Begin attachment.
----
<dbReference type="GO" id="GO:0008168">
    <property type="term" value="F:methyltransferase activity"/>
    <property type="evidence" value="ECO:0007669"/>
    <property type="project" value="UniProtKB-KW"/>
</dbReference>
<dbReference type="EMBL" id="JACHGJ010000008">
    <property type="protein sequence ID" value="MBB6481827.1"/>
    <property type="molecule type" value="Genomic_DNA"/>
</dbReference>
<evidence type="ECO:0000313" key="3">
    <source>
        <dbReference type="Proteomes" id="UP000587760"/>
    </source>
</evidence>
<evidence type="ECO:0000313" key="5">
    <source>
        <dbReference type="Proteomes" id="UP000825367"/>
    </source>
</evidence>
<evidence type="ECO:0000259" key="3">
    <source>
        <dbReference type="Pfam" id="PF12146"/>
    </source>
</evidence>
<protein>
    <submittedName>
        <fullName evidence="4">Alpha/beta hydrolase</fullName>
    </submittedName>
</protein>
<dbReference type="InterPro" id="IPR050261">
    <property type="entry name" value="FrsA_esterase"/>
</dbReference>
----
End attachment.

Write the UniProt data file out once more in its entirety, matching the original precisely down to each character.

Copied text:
<dbReference type="GO" id="GO:0008168">
    <property type="term" value="F:methyltransferase activity"/>
    <property type="evidence" value="ECO:0007669"/>
    <property type="project" value="UniProtKB-KW"/>
</dbReference>
<dbReference type="EMBL" id="JACHGJ010000008">
    <property type="protein sequence ID" value="MBB6481827.1"/>
    <property type="molecule type" value="Genomic_DNA"/>
</dbReference>
<evidence type="ECO:0000313" key="3">
    <source>
        <dbReference type="Proteomes" id="UP000587760"/>
    </source>
</evidence>
<evidence type="ECO:0000313" key="5">
    <source>
        <dbReference type="Proteomes" id="UP000825367"/>
    </source>
</evidence>
<evidence type="ECO:0000259" key="3">
    <source>
        <dbReference type="Pfam" id="PF12146"/>
    </source>
</evidence>
<protein>
    <submittedName>
        <fullName evidence="4">Alpha/beta hydrolase</fullName>
    </submittedName>
</protein>
<dbReference type="InterPro" id="IPR050261">
    <property type="entry name" value="FrsA_esterase"/>
</dbReference>